Trauma and Treatment
Because trauma can be experienced in so many unique ways the best treatment for it is one that is tailor-made for the individual that has experienced the trauma(s). Denver Psychologist, Dr. Shaayestah Merchant understands how painful and isolating it can be to experience and survive a traumatic event. At Essential Dialogues LLC, we specialize in providing culturally competent, respectful, trauma-informed care to adolescents, teenagers, and adults.
While there is some debate about the type of events that can be considered traumatic, Dr. Shaayestah Merchant at Essential Dialogues LLC believes that an event or events that psychologically overwhelm(s) an individual and her/his capacity to cope is one inclusive definition of a traumatic event. Some examples of traumatic events include sexual assault, motor-vehicle accidents, loss of a loved one, medical procedures including birthing experiences, loss of health status, physical abuse/assault, violence (domestic and otherwise), emotional abuse, childhood sexual abuse, significant bullying experiences, military combat, etc.
At Essential Dialogues LLC our trauma specialists will provide you just the safe and comforting environment you need to heal from whatever trauma you have experienced. We will take the time to understand your unique experience of the trauma(s) as well as its impact and work collaboratively with you to come up with a treatment plan that works for you. Dr. Shaayestah Merchant has been trained in and practices Eye Movement Desensitization Reprocessing (EMDR), a widely researched technique for treating trauma. EMDR can be a part of your treatment plan if you choose it.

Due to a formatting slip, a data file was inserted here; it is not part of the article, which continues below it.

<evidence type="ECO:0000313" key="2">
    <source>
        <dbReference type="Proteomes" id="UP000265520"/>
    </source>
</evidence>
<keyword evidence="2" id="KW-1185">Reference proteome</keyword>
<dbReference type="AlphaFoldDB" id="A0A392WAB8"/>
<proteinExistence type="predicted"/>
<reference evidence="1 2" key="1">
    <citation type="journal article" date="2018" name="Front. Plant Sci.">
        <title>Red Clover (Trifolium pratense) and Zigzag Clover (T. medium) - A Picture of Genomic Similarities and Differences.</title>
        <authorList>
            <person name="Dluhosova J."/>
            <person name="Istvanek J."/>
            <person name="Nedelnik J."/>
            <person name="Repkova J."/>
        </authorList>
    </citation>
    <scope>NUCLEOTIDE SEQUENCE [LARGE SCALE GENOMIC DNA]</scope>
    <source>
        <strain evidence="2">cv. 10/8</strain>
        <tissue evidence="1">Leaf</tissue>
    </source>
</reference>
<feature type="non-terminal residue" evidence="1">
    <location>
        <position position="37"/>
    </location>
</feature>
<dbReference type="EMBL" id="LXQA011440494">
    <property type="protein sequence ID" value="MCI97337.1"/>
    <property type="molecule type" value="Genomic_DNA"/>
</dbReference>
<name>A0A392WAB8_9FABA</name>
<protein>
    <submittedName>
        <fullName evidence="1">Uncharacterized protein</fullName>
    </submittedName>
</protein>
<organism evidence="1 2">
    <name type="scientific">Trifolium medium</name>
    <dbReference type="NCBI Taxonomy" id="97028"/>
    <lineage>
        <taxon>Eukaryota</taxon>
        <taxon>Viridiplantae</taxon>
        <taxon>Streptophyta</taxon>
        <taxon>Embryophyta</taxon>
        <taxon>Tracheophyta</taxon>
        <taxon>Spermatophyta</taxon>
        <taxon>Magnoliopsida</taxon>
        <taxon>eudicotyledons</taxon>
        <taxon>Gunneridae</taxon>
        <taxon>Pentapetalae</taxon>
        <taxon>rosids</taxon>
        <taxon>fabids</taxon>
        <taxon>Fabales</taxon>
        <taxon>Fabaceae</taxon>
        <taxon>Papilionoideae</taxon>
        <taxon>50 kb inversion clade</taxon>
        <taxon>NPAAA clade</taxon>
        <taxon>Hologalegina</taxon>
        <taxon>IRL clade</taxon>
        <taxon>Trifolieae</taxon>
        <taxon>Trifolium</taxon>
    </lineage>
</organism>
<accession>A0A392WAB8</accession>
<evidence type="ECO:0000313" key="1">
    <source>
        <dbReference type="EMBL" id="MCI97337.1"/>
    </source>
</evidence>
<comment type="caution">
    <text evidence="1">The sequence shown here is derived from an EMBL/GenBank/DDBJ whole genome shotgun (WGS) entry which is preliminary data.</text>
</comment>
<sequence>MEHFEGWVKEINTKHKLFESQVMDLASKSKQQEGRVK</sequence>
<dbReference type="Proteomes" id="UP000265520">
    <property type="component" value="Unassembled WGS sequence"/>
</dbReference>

Reaching out is the first step towards healing. Connecting with us can help. Contact us for a free consultation now.
Trauma has a deep and long-lasting impact on our lives. We are learning through research that the effects of traumas live in our bodies and impact not only our emotional selves but also our body’s physiological systems. Trauma-sensitive yoga is emerging as one particularly effective tool for survivors of trauma to heal and navigate their life after their traumas. At Essential Dialogues, LLC we are constantly striving to offer our clients opportunities to grow in many different ways. In this vein, we are excited to now offer a trauma-sensitive yoga group. Click here for more information about this group.
Eye Movement Desensitization Reprocessing (EMDR)
Eye Movement Desensitization Reprocessing or EMDR is a psychological therapy pioneered by Dr. Francine Shapiro. It is an integrative psychotherapy approach that has been extensively researched and proven effective for the treatment of many types of trauma as well as other psychological difficulties. EMDR incorporates and borrows from several effective psychotherapy models and theories to include psychodynamic, interpersonal, body-centered therapies, experiential, and cognitive-behavioral.
EMDR is practiced using eye movements or other bilateral stimulation (tones or tappers) in an effort to process a traumatic or otherwise disturbing experience that was processed incompletely. Processing in EMDR terms does not necessarily mean talking about it. It means “setting up a learning state that will allow experiences that are causing problems to be “digested” and stored appropriately in your brain” (EMDR International Association). This will lead to the maintaining of what is useful to you from a particular experience and will likely guide you in helpful way in the future. The upsetting, negative beliefs, sensation, and emotions will be discarded. “The goal of EMDR therapy is to leave you with the emotions, understanding, and perspectives that will lead to healthy and useful behaviors and interactions” (EMDR International Association). If you are treated with EMDR you will continue to have memories of the upsetting events but they will no longer be as charged or triggering and your responses to these memories will be adaptive and positive.
For more information on EMDR please visit: www.emdria.org
Dr. Francine Shapiro answers many questions about EMDR and its use in her New York Times Consults feature.